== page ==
Perhaps it's the large, trusting eyes and the smooth, bald head that make us want to believe in Daniel Hauser. He never speaks, but seems composed and mature in front of television cameras, a silent Buddha upon whom we can project wisdom.
Maybe that's why so many readers and talk-radio listeners were willing to believe that a 13-year-old boy could be a church elder and a medicine man; after all, he even has the papers to prove it. Maybe it's why they believed he could understand his own mortality and make hard decisions about his own health care.
Sadly, nothing could be further from the truth.
Not only could Daniel neither read nor understand the affidavit he signed saying he preferred "native" treatments over chemotherapy for his Hodgkin's lymphoma, but he also could not read. Period. When tested by his teacher for entrance into a charter school, according to court documents, Daniel, who had been home-schooled, could not identify the following word:
A court in New Ulm on Friday correctly decided that Hauser, or more accurately his parents, could not deny Daniel medical treatment that will likely cure him of a disease that would otherwise kill him. It is indeed distasteful to picture doctors restraining Daniel to give him chemotherapy. His parents can make sure that doesn't have to happen.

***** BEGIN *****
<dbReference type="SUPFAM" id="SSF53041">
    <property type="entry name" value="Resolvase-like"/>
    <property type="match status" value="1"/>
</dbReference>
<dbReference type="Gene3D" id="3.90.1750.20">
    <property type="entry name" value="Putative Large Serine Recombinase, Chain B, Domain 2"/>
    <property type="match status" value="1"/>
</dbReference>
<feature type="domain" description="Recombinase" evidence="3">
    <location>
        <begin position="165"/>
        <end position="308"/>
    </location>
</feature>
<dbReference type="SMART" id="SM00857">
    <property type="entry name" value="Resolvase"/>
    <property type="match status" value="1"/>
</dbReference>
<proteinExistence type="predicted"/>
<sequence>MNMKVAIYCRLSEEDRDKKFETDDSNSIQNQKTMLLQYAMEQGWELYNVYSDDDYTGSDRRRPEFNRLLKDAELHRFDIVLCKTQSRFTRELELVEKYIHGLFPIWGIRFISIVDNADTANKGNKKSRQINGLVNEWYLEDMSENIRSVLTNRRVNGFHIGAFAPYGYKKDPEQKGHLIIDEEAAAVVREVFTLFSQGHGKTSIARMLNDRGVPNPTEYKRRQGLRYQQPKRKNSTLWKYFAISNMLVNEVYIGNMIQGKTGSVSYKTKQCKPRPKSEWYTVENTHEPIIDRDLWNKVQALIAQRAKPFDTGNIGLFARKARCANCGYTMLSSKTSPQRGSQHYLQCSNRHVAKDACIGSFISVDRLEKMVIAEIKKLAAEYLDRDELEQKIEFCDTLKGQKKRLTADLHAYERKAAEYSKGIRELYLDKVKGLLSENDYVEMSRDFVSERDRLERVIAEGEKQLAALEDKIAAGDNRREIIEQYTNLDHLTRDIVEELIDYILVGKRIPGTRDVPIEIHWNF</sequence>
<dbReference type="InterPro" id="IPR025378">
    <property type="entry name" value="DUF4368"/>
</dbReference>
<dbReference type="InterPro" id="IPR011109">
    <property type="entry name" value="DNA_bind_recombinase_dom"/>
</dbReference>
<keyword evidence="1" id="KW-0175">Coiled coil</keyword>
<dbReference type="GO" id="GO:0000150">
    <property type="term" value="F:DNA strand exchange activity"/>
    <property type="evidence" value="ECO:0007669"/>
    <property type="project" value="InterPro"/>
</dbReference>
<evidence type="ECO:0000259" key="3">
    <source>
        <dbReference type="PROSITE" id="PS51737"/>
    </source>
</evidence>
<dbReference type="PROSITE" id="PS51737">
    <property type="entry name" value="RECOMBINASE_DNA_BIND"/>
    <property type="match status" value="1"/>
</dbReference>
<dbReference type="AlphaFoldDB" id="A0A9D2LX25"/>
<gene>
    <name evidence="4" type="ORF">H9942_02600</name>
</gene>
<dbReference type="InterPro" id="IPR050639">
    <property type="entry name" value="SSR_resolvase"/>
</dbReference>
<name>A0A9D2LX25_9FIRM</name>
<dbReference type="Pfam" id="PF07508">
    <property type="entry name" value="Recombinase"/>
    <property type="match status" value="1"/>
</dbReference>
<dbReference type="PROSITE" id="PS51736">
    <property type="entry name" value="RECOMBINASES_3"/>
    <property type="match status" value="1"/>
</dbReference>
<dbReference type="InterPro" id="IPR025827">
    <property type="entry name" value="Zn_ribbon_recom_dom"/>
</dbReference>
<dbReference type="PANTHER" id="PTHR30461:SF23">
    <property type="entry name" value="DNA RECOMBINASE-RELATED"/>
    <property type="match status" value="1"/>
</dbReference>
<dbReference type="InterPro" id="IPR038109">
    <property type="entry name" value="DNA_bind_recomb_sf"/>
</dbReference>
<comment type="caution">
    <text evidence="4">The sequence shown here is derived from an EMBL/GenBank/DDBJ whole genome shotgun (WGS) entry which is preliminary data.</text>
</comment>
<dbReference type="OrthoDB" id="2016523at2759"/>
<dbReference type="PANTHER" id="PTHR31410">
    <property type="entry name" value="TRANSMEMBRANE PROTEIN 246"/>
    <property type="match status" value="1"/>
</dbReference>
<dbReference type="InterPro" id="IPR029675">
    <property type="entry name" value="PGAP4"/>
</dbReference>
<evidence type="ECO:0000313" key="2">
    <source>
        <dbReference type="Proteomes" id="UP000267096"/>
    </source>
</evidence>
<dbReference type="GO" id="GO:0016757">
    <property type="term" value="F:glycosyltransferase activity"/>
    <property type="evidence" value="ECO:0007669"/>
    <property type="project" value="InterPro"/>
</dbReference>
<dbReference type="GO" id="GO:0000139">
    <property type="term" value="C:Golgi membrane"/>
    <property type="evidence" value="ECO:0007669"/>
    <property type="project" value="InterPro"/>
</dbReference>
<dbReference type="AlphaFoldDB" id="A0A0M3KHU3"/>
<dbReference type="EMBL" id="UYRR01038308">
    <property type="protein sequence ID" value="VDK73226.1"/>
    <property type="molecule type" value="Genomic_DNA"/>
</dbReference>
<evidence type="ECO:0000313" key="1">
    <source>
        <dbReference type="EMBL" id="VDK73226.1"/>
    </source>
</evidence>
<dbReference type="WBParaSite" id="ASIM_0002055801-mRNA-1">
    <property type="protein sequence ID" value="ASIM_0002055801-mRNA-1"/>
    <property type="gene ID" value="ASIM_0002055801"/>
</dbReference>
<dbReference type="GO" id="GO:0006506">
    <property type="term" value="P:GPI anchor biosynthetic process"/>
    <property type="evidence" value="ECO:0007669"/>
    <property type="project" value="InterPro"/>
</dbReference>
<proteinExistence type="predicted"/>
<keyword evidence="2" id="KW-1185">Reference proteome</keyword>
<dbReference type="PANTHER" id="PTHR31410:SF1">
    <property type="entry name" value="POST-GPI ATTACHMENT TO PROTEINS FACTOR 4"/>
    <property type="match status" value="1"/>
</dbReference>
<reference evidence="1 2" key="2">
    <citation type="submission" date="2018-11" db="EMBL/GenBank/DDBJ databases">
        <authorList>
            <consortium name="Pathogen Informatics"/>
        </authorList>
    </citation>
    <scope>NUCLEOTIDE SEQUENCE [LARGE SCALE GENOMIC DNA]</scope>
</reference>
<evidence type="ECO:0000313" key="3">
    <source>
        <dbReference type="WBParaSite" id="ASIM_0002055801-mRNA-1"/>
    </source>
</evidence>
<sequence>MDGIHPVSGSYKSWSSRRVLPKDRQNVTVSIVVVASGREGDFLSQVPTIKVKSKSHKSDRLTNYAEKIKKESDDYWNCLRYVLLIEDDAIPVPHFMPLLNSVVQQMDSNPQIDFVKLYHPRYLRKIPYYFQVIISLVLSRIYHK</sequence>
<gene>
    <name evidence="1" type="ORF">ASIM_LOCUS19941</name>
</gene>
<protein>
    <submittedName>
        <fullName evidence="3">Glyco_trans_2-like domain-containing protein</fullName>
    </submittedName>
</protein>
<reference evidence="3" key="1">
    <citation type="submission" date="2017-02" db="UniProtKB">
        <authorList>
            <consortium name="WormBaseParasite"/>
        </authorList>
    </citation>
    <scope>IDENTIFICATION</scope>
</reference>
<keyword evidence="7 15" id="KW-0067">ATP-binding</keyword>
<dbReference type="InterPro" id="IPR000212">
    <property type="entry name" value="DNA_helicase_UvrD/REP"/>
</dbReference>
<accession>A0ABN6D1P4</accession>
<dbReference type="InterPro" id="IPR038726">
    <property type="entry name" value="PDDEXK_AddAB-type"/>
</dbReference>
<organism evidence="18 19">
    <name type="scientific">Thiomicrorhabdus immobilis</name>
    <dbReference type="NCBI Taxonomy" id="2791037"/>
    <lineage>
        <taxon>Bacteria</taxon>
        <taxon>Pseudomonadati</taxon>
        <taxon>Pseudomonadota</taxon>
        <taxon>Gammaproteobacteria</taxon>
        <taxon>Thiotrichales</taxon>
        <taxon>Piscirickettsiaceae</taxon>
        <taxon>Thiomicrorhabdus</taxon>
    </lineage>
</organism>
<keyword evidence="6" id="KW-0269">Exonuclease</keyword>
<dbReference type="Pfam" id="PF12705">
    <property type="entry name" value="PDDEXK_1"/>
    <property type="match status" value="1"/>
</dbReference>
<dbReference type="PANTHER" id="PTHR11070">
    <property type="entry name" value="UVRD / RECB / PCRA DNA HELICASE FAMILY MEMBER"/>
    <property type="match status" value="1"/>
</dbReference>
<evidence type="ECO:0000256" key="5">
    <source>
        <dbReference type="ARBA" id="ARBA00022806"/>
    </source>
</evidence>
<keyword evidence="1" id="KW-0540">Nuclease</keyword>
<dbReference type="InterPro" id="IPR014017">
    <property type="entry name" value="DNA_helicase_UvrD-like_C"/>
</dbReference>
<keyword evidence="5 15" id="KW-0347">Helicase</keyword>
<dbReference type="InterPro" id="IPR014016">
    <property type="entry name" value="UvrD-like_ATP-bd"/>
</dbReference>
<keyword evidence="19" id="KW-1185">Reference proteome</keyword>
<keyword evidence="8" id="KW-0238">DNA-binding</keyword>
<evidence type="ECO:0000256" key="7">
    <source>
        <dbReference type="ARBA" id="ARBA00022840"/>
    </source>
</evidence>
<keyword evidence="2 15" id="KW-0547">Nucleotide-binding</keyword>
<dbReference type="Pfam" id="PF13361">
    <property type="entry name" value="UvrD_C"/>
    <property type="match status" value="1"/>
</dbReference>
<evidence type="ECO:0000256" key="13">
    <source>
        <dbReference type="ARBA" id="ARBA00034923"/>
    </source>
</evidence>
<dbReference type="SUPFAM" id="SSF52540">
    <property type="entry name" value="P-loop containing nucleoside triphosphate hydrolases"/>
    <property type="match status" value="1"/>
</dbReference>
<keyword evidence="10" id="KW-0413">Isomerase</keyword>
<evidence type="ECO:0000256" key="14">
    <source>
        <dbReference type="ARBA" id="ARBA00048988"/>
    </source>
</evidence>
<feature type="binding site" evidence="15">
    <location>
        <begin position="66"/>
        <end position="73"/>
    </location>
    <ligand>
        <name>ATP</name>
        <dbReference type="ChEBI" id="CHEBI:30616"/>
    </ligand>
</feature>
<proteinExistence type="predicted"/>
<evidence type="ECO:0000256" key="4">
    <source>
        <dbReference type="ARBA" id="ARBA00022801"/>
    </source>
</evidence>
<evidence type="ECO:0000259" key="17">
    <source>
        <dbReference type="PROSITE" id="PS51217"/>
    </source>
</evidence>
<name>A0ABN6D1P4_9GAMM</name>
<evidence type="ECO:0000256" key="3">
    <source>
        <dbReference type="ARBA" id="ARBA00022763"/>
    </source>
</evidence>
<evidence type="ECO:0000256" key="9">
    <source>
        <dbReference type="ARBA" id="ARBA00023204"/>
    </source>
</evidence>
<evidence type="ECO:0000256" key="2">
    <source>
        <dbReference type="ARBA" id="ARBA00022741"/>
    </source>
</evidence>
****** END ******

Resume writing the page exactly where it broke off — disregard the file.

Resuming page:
The only thing more distasteful, shameful really, would have been to let a frightened little boy elect to kill himself, to let his well-intentioned but misguided parents neglect him to death.
Alternative remedies have become almost mainstream, as most doctors encourage them in conjunction with the science and art of traditional medicine. But as Al Carroll, a Mescalero Apache professor, told me, Native Americans' biggest complaint is a lack of access to good modern medicine.
Most parents I know say they would practically sell their souls to save their child. I have no doubt the Hausers were doing what they thought was best. So I can only conclude they are being duped.
Click to view image: 'chemo kid'
|Liveleak on Facebook|